How contentedly did the heroine die!
How bravely did her spirit struggle,
when the arm of death overcame her,
as he still besieged her breast.

6. Recitative
Her life showed the art of dying
in absolute practice;
for it would have been impossible
for her to grow pale in the face of death.
Ah blessed one! whose great spirit
triumphed over nature,
not trembling before the grave and coffin,
when her Creator called her to depart.

7. Chorus
In you, o paragon of great women,
in you, sublime queen,
in you, nurturer of faith,
was this image of courage to be seen.

Part Two

8. Aria
The sapphire house of eternity
draws, o Princess, your fervent gaze
away from our lowliness
and removes
the coarse image of the earth.
A powerful radiance of a hundred suns,
before which our day is midnight
and our sun is dark,
has surrounded your transfigured head.

9. Recitative
What miracle is this? You are worthy of it,
o paragon of all queens!
You must have acquired all adornment,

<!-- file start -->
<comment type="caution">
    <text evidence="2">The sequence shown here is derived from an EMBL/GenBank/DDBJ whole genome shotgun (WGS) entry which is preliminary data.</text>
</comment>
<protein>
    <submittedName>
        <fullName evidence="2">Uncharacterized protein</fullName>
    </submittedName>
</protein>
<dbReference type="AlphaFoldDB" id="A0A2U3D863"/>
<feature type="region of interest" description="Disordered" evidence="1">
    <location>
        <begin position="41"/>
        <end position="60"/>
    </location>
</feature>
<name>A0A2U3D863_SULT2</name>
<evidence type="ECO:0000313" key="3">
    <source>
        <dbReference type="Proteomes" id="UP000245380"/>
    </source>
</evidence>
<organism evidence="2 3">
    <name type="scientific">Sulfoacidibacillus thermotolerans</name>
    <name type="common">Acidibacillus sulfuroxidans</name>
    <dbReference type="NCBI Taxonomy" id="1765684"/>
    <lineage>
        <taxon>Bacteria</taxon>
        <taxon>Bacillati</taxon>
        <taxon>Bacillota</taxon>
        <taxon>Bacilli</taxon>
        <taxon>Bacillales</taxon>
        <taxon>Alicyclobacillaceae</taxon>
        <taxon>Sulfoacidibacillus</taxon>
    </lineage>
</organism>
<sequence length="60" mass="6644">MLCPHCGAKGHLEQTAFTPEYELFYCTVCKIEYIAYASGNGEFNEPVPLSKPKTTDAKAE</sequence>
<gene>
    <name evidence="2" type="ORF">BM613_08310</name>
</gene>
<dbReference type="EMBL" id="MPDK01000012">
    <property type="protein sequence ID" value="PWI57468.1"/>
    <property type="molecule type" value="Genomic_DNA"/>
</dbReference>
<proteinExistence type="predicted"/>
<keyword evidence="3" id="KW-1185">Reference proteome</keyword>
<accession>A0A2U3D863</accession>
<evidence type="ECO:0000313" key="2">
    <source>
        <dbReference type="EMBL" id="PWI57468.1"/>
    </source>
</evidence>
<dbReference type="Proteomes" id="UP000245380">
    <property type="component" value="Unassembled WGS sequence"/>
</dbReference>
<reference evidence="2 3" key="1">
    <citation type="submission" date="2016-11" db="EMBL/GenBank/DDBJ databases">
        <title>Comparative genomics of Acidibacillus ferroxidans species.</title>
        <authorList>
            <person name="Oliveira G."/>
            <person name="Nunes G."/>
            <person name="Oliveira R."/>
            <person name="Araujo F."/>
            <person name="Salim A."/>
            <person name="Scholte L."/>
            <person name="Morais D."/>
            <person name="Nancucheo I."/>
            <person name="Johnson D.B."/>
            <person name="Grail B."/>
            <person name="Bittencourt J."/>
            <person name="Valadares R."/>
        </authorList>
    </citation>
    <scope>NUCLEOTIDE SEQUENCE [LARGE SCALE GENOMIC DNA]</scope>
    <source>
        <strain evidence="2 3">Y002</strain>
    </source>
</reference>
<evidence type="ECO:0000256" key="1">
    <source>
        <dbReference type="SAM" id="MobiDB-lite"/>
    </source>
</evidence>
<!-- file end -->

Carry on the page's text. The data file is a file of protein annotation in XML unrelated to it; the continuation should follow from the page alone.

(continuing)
for your brow
is now transfigured.
Now you wear, before the throne of the Lamb,
instead of the vanity of purple,
the pearly purity of innocence's shift
and scorn your abandoned crown.

As far as the full shore of the Vistula,
as the Dniester and the Warth flow,
as far as the Elb
and Moldau run,
city and country exalt you.

Your Torgau goes about in mourning,
your Pretzsch is weak,
numb and weary;
for since it has lost you,
it has lost the feast of its eyes.

10. Chorus
Yet, Princess! you do not die,
since it is known what we have in you;
posterity will not forget you
until this world one day is destroyed.
You poets, write! We shall read:
she was the sanctuary of virtue,
the joy and praise of her subjects,
the greatest of all queens.

translation © Pamela Dellal

Credits